Tiger Woods returned to the world of competitive golf on Thursday, playing his first round in 301 days, and our verdict:
TIGER’S BACK, BABY! HE’S GONNA STACK UP GREEN JACKETS AND CLARET JUGS, HE’S GONNA MAKE ALL THESE MILLENNIAL GOLFERS CRY IN THEIR SNAPCHATS, HE’S GONNA-
…all right, hang on, let’s throttle it back a touch. Yes, Woods finished Day 1 at the Hero World Challenge in the Bahamas with a, dare we say, nice three-under 69, three strokes behind leader Tommy Fleetwood and tied for eighth. Yes, Woods’ performance was four strokes better than his first round last year, and about a billion strokes better than anyone expected from Woods when he was in the midst of surgery recovery and rehab this summer. Yes, Woods’ driver was true, his putter was precise, and his chipping was … well, not horrible. Yes, Woods’ lone serious flaw — a plus-1 total on all the par 5s, holes that Woods used to feast on like they were Thanksgiving leftovers — is a correctable mistake.
But here’s the point where we strongly recommend pumping the brakes on any expectations of major triumph or, hell, even top-10 finishes. Woods finished last year’s Hero World Challenge at 4-under after a miserable four-over Sunday, and that was the last remotely reasonable round he played until Thursday. A missed cut at the Farmers’ Insurance Open in January and a withdrawal from a European Tour event in Dubai in February followed up last year’s version of the Hero World Challenge return, so we’re not going to know what to make of Woods’ return until he’s back for awhile. And at the moment, we don’t know where or when he’ll be playing after Sunday.
“For me, I thought I did great,” Woods said, and that admission in itself — that Woods wasn’t the greatest player out there, all bow down — was something in itself. “I hadn’t played in awhile. After some of the difficulties I’ve been through, to come out here and score like I did, it was nice to be part of a scorecard again.”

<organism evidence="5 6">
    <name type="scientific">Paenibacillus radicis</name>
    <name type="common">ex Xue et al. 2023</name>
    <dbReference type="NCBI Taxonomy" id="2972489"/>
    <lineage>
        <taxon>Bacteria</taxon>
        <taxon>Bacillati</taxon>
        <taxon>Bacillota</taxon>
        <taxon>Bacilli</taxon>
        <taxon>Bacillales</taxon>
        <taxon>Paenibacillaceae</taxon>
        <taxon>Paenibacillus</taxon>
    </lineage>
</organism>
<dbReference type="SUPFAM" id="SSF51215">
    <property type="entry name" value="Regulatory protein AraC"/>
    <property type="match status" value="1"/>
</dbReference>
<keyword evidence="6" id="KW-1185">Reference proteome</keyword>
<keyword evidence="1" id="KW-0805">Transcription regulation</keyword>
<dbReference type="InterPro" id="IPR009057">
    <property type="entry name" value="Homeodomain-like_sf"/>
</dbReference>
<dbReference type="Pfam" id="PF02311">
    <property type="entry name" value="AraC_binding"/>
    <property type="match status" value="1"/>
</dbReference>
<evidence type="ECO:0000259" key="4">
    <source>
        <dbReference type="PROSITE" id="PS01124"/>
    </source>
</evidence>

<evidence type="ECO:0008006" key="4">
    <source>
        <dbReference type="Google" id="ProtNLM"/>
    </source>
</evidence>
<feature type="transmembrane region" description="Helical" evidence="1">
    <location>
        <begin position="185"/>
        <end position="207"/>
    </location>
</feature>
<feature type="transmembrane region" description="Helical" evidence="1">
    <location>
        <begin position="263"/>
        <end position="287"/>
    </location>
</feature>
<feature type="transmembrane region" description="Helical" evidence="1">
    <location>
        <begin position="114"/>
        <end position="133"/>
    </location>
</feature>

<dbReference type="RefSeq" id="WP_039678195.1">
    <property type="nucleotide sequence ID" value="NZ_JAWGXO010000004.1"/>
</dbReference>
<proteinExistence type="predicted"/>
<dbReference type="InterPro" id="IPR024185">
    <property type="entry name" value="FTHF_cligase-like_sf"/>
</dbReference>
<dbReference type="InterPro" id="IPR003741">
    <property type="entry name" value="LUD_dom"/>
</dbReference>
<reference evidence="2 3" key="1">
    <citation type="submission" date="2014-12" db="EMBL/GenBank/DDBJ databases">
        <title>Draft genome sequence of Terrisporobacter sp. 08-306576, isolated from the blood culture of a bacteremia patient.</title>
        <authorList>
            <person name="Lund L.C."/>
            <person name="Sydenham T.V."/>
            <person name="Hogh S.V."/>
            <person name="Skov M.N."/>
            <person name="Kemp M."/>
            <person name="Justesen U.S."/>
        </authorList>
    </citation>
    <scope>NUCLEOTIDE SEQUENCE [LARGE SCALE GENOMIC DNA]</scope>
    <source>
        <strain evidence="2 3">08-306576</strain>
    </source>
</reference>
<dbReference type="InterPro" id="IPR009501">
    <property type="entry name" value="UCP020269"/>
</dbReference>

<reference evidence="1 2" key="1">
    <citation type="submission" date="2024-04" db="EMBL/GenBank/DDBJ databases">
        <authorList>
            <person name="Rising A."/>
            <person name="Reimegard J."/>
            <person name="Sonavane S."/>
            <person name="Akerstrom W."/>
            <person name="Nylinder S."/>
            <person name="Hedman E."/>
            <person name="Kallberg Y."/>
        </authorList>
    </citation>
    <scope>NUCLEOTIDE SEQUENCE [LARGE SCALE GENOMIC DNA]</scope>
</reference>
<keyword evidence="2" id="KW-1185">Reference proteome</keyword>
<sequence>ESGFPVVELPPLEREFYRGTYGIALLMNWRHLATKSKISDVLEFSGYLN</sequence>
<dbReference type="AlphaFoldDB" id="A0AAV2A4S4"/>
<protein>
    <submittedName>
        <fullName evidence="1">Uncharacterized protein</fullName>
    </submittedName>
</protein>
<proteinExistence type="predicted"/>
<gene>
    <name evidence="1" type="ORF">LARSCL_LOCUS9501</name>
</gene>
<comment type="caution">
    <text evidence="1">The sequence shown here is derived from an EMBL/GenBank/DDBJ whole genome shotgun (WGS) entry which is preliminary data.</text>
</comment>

Plus, it’s worth noting that even though Woods is playing against the best in the world, he’s not exactly playing on the toughest of courses; only two players in the 18-man field shot over par on Thursday. There was wind, yes, but the fairways were generous and the greens were flatter than an amateur singing the national anthem. There isn’t exactly U.S. Open-level course treachery at Albany Golf Club. Everyone’s there to have a good time, Woods chief among them. There’s pressure, yes, but it’s manageable pressure, a tight rope two feet off the ground.
“I didn’t know what I could do,” he said. “I’ve been playing golf, playing a lot of holes at home, but it’s a little different when you’ve got to tee it up in a tournament. I had a lot of adrenaline going there, I was hitting the ball a little bit longer than I normally do. So I had to dial it back, and those are the internal struggles I haven’t been through in awhile.”
This isn’t a sprint. It’s a marathon up the side of a mountain, but Woods’ first steps were steady. That’s a good sign by any measure. We’ll know more on Friday, and much more on Sunday evening, but for now, all is right with Woods’ world.
But hey, if you want to start dreaming of a Woods-Spieth-McIlroy showdown next April, we’re not going to stop you. You can do that again, at least.